That message was hammered home by the revelations of last week. The week’s major news story — the one that has made impeachment inevitable — is that Trump pressured the president of Ukraine to launch an investigation of Joe Biden. The president’s own words, in the rough transcript released by the White House, convict him of two offenses against U.S. interests. First, he encouraged a foreign country to interfere in a U.S. election despite a federal law that makes it a crime to “knowingly solicit, accept, or receive from a foreign national any contribution or donation.” Second, apparently as a pressure tactic, he held up military aid for Ukraine that was authorized by Congress to help this front-line ally defend itself against Russian aggression.
Whether it can be proved that Trump acted criminally (and it will be hard to put a value on the campaign aid that Trump wanted from Ukraine), he deserves to be impeached because he violated his oath to “preserve, protect, and defend the Constitution of the United States.” He subordinated the public’s interest — in holding free and fair elections and ensuring that foreign aid is used for the purposes intended by Congress — to his own personal interest in getting reelected.
Trump acted with similar disregard for the national interest during and after Russia’s intervention in the 2016 election. Though former special counsel Robert S. Mueller III did not find sufficient evidence to conclude that Trump was part of a criminal conspiracy with Moscow, there remains ample evidence of his willingness to encourage Russian interference. “Russia, if you’re listening,” Trump said on July 27, 2016, encouraging Russia to hack Hillary Clinton’s emails. The Mueller report revealed that Russian hackers tried to do that just hours later.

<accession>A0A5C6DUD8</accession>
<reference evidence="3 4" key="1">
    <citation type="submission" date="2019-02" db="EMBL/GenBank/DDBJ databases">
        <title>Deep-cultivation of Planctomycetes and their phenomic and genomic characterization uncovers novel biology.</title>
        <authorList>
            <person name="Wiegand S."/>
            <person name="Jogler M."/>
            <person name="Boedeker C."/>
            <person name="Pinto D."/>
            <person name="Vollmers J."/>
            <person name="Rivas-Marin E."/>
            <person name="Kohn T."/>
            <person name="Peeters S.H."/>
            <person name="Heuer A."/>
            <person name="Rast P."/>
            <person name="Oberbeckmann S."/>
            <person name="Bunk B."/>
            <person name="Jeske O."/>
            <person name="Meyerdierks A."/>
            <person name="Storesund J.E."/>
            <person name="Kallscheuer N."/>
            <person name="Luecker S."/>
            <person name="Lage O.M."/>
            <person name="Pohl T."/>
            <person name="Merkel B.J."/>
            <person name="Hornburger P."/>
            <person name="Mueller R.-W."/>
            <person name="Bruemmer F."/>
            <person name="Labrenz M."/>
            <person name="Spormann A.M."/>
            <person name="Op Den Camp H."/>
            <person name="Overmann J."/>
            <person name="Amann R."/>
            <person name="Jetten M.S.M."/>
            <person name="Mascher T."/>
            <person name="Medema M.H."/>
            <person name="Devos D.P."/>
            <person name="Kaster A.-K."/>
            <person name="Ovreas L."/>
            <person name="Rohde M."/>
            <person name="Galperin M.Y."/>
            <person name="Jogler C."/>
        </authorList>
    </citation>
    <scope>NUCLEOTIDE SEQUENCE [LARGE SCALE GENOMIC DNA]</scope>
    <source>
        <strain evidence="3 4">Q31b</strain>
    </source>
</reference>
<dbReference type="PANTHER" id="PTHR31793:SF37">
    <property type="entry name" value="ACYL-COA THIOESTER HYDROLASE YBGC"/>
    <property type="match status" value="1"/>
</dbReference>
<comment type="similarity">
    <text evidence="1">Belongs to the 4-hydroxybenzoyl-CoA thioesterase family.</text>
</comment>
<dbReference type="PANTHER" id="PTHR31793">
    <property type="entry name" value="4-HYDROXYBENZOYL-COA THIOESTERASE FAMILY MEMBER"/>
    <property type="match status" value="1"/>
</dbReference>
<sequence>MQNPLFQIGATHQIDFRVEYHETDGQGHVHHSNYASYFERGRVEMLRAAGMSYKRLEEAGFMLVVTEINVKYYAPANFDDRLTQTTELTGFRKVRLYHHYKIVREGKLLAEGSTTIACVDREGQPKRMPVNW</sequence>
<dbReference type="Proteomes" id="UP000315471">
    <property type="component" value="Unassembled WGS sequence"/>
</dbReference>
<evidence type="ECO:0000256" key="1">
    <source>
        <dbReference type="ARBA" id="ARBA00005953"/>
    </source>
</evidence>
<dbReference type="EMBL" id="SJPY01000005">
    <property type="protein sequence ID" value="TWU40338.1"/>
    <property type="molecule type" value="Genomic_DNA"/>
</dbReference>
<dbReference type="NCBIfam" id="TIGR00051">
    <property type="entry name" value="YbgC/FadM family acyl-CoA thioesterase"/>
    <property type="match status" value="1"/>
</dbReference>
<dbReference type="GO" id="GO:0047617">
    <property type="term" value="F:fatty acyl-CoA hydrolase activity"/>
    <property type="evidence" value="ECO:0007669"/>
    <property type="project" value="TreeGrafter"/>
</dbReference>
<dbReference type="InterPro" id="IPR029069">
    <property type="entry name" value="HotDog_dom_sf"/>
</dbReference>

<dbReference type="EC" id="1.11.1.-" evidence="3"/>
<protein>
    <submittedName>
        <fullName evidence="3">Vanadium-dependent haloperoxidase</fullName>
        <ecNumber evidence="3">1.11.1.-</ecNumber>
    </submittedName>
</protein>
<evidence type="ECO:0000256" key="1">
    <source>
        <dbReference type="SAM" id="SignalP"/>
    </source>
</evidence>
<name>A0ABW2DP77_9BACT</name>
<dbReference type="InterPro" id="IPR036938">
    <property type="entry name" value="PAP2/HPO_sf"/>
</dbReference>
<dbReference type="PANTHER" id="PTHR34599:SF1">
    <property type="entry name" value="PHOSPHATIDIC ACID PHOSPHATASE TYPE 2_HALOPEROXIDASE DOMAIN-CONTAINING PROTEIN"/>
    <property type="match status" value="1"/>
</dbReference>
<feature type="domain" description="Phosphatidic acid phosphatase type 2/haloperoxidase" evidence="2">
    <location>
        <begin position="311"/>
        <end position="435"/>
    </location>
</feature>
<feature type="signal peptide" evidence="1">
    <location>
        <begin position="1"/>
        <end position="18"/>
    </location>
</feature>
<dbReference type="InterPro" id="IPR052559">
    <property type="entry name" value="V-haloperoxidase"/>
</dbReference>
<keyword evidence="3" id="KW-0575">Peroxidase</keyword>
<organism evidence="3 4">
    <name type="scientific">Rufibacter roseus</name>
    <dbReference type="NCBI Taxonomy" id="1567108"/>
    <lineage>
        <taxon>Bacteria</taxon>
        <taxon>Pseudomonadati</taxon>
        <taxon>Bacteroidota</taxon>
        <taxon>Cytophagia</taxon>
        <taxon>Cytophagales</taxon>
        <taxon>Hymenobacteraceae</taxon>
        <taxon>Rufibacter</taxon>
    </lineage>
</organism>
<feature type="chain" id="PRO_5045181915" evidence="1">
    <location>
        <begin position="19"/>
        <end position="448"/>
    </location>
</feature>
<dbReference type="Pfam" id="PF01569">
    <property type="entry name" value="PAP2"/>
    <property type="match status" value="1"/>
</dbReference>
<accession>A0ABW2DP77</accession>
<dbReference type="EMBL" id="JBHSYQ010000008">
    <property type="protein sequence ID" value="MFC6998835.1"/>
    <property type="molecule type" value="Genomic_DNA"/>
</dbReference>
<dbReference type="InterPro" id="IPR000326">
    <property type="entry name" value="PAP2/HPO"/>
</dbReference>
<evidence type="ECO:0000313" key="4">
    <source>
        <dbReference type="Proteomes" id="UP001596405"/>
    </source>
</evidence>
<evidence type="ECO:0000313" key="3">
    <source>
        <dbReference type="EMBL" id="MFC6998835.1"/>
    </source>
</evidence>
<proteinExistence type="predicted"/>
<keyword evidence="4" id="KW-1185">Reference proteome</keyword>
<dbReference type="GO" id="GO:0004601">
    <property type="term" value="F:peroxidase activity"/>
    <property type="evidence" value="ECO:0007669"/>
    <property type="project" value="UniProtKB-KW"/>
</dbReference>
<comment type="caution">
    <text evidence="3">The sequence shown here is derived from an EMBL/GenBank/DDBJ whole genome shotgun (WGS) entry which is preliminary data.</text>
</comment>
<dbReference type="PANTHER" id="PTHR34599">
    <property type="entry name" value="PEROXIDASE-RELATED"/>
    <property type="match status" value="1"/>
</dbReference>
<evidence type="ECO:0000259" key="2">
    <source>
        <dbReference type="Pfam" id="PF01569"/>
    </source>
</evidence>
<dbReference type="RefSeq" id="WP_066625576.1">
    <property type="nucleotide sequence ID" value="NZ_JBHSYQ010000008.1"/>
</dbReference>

Trump has often denied that the Russians were responsible for the hacking of the DNC — most infamously when he was standing next to Russian President Vladimir Putin in Helsinki. That this may not be entirely for show is evident from Trump’s eagerness to get Ukraine to investigate the computer security firm CrowdStrike, which first found Russia’s fingerprints all over the hack. Trump seems to subscribe to a right-wing conspiracy theory that the hack was an “inside job.”
But consistency is certainly not Trump’s hobgoblin. On Friday, The Post reported that Trump “told two senior Russian officials in a 2017 Oval Office meeting that he was unconcerned about Moscow’s interference in the 2016 U.S. presidential election because the United States did the same in other countries.” This is highly damning, because it shows Trump conceding — and condoning — Russian complicity. Trump is thereby giving the Russians implicit permission to strike again. Once again, Trump is placing his own interest above the interests of the country.
This is part of a pattern with Trump — and undoubtedly a big reason, as the CIA whistleblower revealed, Trump aides placed transcripts of his conversations with several world leaders in a computer system meant for only the most sensitive secrets. CNN reported that the restricted transcripts include — surprise, surprise — Trump’s talks with Putin and Saudi Crown Prince Mohammed bin Salman.
What the White House tapes were to the Nixon White House, the transcripts of these phone calls are for the Trump White House. Unfortunately, it is doubtful that we can get them the way that special prosecutor Leon Jaworski got access to President Richard M. Nixon’s “smoking gun” tape: by subpoenaing it. In 1974, a unanimous Supreme Court overrode Nixon’s claims of “executive privilege” in the interests of “due process of law in the fair administration of criminal justice.” Nixon resigned 16 days later.
Harvard Law professor Laurence Tribe tells me the current Supreme Court “wouldn’t regard U.S. v. Nixon as controlling,” both because the court is now more conservative and because (unlike in 1974) there is no ongoing criminal prosecution of presidential aides that requires the documents. But Tribe suggests that the transcripts may come out anyway: “Now that impeachment is all but inevitable, the sinking ship will spring one leak after another.”
There is, to be sure, a legitimate interest in preserving the confidentiality of presidential phone calls. But there is an even stronger interest in preserving the integrity of the presidency. So, White House aides, if you’re listening, I hope you’ll be able to find the transcripts that are missing. I think you will probably be rewarded mightily by our press — and, more important, by posterity. Now is the time to act like John Dean — not like H.R. Haldeman and John Ehrlichman.